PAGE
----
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Pulp and Paper: Improve Employee Health with Dust Control (Part 1)

Posted on February 25, 2013

Paper product manufacturing facilities see their fair share of dust. Over the years, mill workers have complained of respiratory symptoms like chronic cough, chest tightness and wheezing and blame their prolonged exposure to paper dust for these health issues. In 2008, nearly 500 mail industry employees signed a petition blaming their ill health conditions, such as asthma, sore throats, and migraines on exposure to paper fiber generated by sorting machines.

OSHA requires good housekeeping practices in several General Industry Standards including those pertaining to the pulp, paper and paperboard industries. While manufacturers have taken steps towards improving housekeeping, some may not realize that traditional methods such as sweeping can actually create health risks by agitating debris and produce dust clouds, a leading cause of respiratory illness. Some companies have ditched their brooms for more sophisticated tools such as shop-style vacuums. Although these vacuums may seem cost-effective, they are equipped with low-cost, unreliable motors that have the tendency to overheat quickly and are normally short-lived, especially when used to collect fine dust and debris several times a day for a lengthy period of time. High-quality industrial vacuums are equipped with superior motors, specifically designed to handle longer run times and industrial applications.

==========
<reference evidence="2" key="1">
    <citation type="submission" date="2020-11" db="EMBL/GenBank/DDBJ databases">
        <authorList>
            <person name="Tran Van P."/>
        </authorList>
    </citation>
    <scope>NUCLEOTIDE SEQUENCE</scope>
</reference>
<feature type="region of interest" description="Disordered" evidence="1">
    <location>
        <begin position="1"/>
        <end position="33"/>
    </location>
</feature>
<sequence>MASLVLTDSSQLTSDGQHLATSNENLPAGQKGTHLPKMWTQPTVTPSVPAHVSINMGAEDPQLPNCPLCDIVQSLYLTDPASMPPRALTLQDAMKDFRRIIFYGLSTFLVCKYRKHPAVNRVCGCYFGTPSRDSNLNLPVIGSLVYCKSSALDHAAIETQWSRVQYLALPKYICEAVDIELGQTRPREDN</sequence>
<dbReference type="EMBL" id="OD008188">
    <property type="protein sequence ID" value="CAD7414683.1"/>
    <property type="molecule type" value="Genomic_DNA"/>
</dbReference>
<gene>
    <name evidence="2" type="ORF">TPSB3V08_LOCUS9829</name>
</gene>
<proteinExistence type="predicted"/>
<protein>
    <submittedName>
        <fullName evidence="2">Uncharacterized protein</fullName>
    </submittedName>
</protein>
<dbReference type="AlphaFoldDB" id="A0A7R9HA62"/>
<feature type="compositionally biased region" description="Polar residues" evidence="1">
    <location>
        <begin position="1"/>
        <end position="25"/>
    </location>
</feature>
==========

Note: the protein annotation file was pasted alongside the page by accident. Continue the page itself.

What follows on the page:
A solid maintenance plan with a HEPA-filtered industrial vacuum can protect employees from the harmful effects of inhaling paper dust. A vacuum equipped with graduated filtration prevents hazardous dust from becoming airborne. A multi-stage system allows debris to pass through several steps of filtration such as a paper bag, main cloth filter and HEPA filter, with each level acting as a barrier to the next. By the time the particles reach the last stage, the majority of the debris will have been trapped by previous filters.

Features to consider:

  • Industrial vacuums can be customized for specific applications such as machine integration to collect paper scraps at the source of trimming or for multiple simultaneous users.
  • Vacuums equipped with oversized filters will allow the machine to filter more efficiently. The larger the filter, the more space there is to trap particles that would otherwise clog or “blind” the filter, reducing suction and performance. Options like an automatic filter cleaning system can also reduce down time by purging the filter of caked on dust and debris.
  • Overhead cleaning kits comprised of long extension wands and curved nozzles that quickly and easily remove paper dust settled on overhead pipes and other hard-to-reach areas.

Products to consider: S2 or S3, Tool Caddy, T Series, 118

For more information on industrial vacuums for the paper and pulp industries, visit www.nilfiskindustrialvacuums.com.

Check back for part 2 on reducing risk of fires and explosions with proper combustible dust housekeeping!